The Ontario government is moving the province into Step 3 of the COVID-19 reopening plan nearly a week earlier than the previously expected date, officials confirmed Friday.
The province will move into Step 3 on Friday, July 16 at 12:01 a.m., five days ahead of schedule. Ontario was originally slated to move into the next step on July 21.
Step 3 of the reopening plan focuses on expanding indoor settings and further bolsters outdoor settings. Here are the major changes that will come into effect when the province enters Step 3:
- Up to 25 people can attend indoor gatherings and public events
- Expanded capacity for religious services, rites, ceremonies
- Indoor dining now allowed with no capacity limits except for keeping two metres apart from other tables
- Sports and recreational fitness facilities can operate at maximum 50 per cent capacity, 50 per cent of spectator capacity allowed up to 1,000 people
- Meeting and event spaces can now operate with up to 50 per cent capacity or up to 1,000 people (whichever is less)
- Personal care services that require masks to be removed, capacity restricted to two metres of physical distances
- Casinos, museums, aquariums, landmarks, galleries, fairs, amusement parks capped at 50 per cent indoor capacity
- Concert venues, cinemas, theatres can now operate with a cap of up to 50 per cent capacity indoors or a maximum of 1,000 people (whichever is less)
- Real estate open houses capacity expanded to people who can stay two metres apart
- Nightclubs, strip clubs can now operate with up to 25 per cent capacity or a maximum of 250 people (whichever is less)
- Gatherings and organized public events up to 100 people allowed with limited exceptions
- Spectators for outdoor sports and recreational activities are capped at 75 per cent of approved capacity or 15,000 people (whichever is less)
- Casinos, museums, aquariums, landmarks, galleries, fairs, amusement parks capped at 75 per cent outdoor capacity or a maximum of 5,000 people (whichever is less) for unseated events, up to 75 per cent of capacity of 15,000 people (whichever is less) for events with mixed seating
Masks and face coverings will remain in place in indoor public settings throughout Step 3, officials said, as will physical distancing requirements. Some outdoor public settings will also require mask wearing, the government added.
Safe to move to next reopening step
The move also allows for concerts, theatres and sports facilities to operate at 50 per cent capacity inside, with a max of 1,000 people. If outside, they can run at 75 per cent capacity with a max of 5,000 people for unseated events and 15,000 people for events with fixed seating.
Nightclubs will also be allowed to reopen, with a maximum of 250 people or 25 per cent capacity. The province says patrons are exempt from physical distancing requirements when dancing, but that face coverings must also be worn and businesses must record the name and contact information of every patron.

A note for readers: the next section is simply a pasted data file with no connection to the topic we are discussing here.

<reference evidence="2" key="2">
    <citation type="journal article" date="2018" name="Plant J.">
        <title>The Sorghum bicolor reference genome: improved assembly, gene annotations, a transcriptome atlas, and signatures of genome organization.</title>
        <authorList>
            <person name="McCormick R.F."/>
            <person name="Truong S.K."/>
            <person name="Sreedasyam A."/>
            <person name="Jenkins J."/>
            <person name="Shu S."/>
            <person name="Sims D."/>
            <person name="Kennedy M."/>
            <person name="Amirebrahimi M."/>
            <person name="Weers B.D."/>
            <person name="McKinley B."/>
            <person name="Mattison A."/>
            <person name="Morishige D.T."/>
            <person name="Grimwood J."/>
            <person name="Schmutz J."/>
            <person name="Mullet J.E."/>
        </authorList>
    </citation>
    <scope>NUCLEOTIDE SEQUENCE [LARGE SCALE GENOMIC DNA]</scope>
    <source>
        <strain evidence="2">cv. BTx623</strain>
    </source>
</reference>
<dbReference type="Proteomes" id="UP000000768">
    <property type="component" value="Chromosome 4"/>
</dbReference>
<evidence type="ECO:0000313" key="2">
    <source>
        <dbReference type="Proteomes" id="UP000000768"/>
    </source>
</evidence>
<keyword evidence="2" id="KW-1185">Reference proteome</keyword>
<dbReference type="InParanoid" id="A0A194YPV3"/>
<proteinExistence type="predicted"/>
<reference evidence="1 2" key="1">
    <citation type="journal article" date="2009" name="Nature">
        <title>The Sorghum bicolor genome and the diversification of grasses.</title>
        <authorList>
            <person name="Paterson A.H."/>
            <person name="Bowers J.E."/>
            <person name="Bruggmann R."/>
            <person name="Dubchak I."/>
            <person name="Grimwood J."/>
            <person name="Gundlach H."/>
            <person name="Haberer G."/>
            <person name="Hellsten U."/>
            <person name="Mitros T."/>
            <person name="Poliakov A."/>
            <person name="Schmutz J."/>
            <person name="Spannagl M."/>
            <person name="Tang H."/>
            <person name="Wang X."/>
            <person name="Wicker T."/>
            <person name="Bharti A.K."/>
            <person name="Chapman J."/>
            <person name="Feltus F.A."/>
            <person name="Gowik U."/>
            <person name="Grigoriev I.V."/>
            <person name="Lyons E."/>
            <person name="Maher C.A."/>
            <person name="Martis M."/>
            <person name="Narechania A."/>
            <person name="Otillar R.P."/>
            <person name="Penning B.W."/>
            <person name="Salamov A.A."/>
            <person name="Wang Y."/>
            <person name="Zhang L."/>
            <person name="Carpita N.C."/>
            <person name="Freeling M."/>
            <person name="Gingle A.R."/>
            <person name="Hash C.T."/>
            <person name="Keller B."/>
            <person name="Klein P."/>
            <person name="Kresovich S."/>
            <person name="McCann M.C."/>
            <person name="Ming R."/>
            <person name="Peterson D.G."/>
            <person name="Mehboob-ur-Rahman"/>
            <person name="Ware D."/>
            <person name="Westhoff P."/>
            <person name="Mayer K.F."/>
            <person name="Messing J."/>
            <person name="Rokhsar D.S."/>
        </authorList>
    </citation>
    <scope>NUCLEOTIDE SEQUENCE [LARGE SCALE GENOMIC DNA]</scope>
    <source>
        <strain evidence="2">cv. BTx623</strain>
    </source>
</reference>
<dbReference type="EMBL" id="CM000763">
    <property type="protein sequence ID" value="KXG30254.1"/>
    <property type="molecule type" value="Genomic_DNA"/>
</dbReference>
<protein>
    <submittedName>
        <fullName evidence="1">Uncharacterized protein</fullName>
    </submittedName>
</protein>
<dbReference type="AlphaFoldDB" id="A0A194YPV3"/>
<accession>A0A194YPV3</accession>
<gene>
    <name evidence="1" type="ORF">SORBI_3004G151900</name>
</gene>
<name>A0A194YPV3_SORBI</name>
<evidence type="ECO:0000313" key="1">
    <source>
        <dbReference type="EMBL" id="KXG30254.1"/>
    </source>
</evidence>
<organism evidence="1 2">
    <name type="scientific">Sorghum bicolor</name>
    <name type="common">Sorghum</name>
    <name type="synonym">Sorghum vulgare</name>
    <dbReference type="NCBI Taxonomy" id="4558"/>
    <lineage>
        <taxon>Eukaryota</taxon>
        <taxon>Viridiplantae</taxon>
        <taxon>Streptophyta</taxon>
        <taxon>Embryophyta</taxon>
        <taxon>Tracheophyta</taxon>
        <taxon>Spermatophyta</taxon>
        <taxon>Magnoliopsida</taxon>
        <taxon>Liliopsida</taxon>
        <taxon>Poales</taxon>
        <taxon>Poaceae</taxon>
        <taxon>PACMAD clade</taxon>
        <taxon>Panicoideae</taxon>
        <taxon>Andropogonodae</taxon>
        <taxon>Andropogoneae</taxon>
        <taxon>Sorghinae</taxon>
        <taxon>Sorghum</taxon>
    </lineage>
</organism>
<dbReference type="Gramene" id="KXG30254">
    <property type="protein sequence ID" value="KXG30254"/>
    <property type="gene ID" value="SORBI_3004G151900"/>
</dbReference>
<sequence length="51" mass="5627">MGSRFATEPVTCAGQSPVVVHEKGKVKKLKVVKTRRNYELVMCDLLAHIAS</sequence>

The provincial mandate for masks indoors will remain in place until at least September.
Dr. Kieran Moore, Ontario’s chief medical officer of health, detailed the coming changes at a news conference Friday afternoon.
Dr. Moore, who said as recently as June 30 that he wanted Ontario to stay in Step 2 for at least three full weeks, said today that with falling case counts and high vaccination rates, he believes it is safe to move forward earlier than planned.
“Our immunization strategy is working really, really well,” he said. “I didn’t see any reason to hold us back”
Ontario was originally slated to move to Step 3 on July 21, but the province has passed its COVID-19 vaccination target for entering Step 3, with nearly 79 per cent of adults vaccinated with one dose and more than 50 per cent fully vaccinated as of Wednesday.
Speaking to reporters briefly at a mass vaccination tour in Brampton on Friday, Premier Doug Ford said the province has a “very strong plan” when it comes to easing restrictions.
“We will have this province booming, similar to what we had before,” he said.
Concern about variants
Despite the progress, Dr. Moore said he remains concerned about the presence of the delta and lambda variants of concern.
“Certainly the pandemic is not yet over,” he said.
Delta is currently the dominant strain in the province. Six cases of the lambda variant have been confirmed so far.
Dr. Moore said that reaching a remaining 10 to 15 per cent of adults who have not had a vaccine but could be open to one remains a priority for health officials, especially given the risks posed by the variants.
According to a government news release, the province will stay in Step 3 for at least three weeks, and “until 80 per cent of the eligible population aged 12 and over has received one dose of a COVID-19 vaccine and 75 per cent have received their second, with no public health unit having less than 70 per cent of their population fully vaccinated.”
“Upon meeting these thresholds, the vast majority of public health and workplace safety measures, including capacity limits for indoor and outdoor settings and limits for social gatherings, will be lifted,” the release said.
Dr. Moore said he believes the thresholds are realistic.
“The goals we have set are, I think, attainable”
Ford agrees. And though he said he is “very grateful” to those who have been immunized, he’s encouraging anyone who is eligible and hasn’t yet been vaccinated to book an appointment.
“I’d love to see 100 per cent, but 80 per cent of a population of 15 million is pretty good,” Ford said Friday.
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